AAPI (Asian American Pacific Islander) Heritage Month & Mental Health Month
AAPI is Asian American Pacific Islander & May is AAPI Heritage Month
AAPI falls in May because of several historical milestones, including the 1843 arrival of the first Japanese immigrants and Chinese laborers' large contribution to building the transcontinental railroad which finished in May 1869. AAPI communities consist of more than 50 ethnic groups speaking many different languages and different practices or religion. There's a large range of different lived experiences, like migrations, war, environments, and more.
During the pandemic, hate towards Asian Americans rose. Many of the COVID-19 names made up, like the "kung-flu" were rooted in racism and have resulted in indiscriminate violence against Asian Americans. In a 2017 report, only 20.2% of US Asian Adults received mental health services in the past year. AAPI individuals are less likely than other racial groups to seek mental health treatment, like inpatient care, outpatient care, or prescription medications.
Digging Deep into mental health stigma
AAPI cultures are diverse and unique. Therefore, everyone's mental health experiences are different in various communities. Not every AAPI culture and mental health experiences should not be stereotyped or grouped into a single race or ethnicity.
Asian Americans are the least likely to seek mental health care. Compared to the national population, only 9% sought mental health care. There is hesitation about seeking mental healthcare due to stigma, shame and beliefs. Many AANHPI may have experienced historical or generational trauma, which has an impact on their mental wellbeing. There's a lack of education on the signs, and symptoms of mental health conditions. Mental health can be overlooked, rejected, denied or even ignored in each individual community. For instance, older generations of AANHPI do not have much knowledge about mental health but often mental health could manifest into psychosomatic symptoms. Psychosomatic is a connection between the mind and body, these illnesses are real, not the same as hypochondria. Psychosomatic symptoms are physical symptoms usually have no medical explanation and can be a result of a stressful event, like trauma, lower socioeconomic status, anxiety, depression, chronic or terminal illness, racism, or a mental condition. Factors that influence the mental health stigma can be encouraging individuals to hide their emotions, fear of stigma and stigmatization of their family, traditional gender roles and obligations, biased family and societal standards, being labeled as "crazy", or a disability and the idea that mental illness does not exist or impacts the AANHPI community.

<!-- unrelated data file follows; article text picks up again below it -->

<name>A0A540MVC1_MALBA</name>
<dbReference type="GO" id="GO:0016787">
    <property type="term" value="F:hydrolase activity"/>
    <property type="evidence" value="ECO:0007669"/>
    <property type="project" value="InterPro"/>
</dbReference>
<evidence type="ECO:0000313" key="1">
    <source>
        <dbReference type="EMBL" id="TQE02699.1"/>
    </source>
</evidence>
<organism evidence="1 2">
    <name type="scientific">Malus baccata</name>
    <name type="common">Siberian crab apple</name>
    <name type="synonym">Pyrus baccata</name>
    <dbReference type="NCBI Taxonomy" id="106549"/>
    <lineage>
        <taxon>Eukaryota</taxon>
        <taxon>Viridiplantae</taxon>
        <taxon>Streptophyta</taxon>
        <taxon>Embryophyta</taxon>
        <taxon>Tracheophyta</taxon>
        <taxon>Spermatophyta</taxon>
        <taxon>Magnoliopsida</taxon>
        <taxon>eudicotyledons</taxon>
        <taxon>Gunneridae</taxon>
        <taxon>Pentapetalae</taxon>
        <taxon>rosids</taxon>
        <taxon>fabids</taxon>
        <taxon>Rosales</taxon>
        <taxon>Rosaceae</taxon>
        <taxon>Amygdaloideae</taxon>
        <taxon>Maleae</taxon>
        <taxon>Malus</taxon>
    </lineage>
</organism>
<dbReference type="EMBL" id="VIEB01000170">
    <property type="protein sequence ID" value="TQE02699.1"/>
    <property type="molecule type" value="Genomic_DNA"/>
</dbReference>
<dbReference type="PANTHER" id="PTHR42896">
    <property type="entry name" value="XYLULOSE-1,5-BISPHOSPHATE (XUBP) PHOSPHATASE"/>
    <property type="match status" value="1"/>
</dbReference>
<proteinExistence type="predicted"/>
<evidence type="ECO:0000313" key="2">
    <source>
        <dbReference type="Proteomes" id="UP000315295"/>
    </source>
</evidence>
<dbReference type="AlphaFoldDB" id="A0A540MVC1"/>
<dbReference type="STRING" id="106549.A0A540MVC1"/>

Factors to Stigma
The transference of traumatic experiences or stressors from one generation to the next. Many factors contribute to generational trauma like war, oppression, cultural dislocation, intergenerational poverty, lack of opportunity, in utero exposure, racism, or sexism. Generational trauma has lasting consequences for whole families and communities for generations. Trauma symptoms can manifest as anxiety, depression, substance abuse, self-harm, and relationship issues.
“Minority Model” Myth
This myth places an idealized notion that can lead to stressful expectations that emphasizes the obligation of AAPI individuals to "keep face" or protect the reputation of an individual or the family. The "model minority" myth was rooted during the civil rights movement to weaponize Asian Americans against Black Americans. This myth hides many disparities that many AANHPI go through and reduces individuals from seeking help. When American AAPI speak up, their experiences are often dismissed.
- “Racial Weaponization: How The Model Minority Myth Undermines Black-Asian Solidarity” by Nidhi Krishnan
Stoicism can be common among AAPI communities. Stoicism is seeing enduring hardships without complaints as a virtue - common characteristic across. However, this can cause Asian Americans to "resist seeking out relief until the suffering becomes intolerable, we end up experiencing undue agony". This contributes to mental health as it affects the allostatic load of the body.
"As an individual from the Hmong community, stoicism aligns quite well with the Hmong phrase "ua siab ntev" - which means to be patient. The overall meaning is to endure and tolerate. However, this behavior often results in unhealthy coping mechanisms, and furthers mental, behavioral and physical stresses." -Shoua Vang, MPH Public Health Specialist at Greenfield Health Department
Mental Health Resouces
- Safe Greenfield
- (414) 329-5275
- 24/7 National Helpline: 1-800-662-HELP
- Suicide and Crisis Lifeline: dial 988
- Local resources and social services: 211
- Never Use Alone Hotline: 1-800-484-3731
- LGBTQIA+ Crisis Lifeline: text 'START' to 678-678 or 1-866-488-7368
- 24/7 Narcan Vending Machine: Greenfield Law Enforcement Center: 5300 W Layton Ave.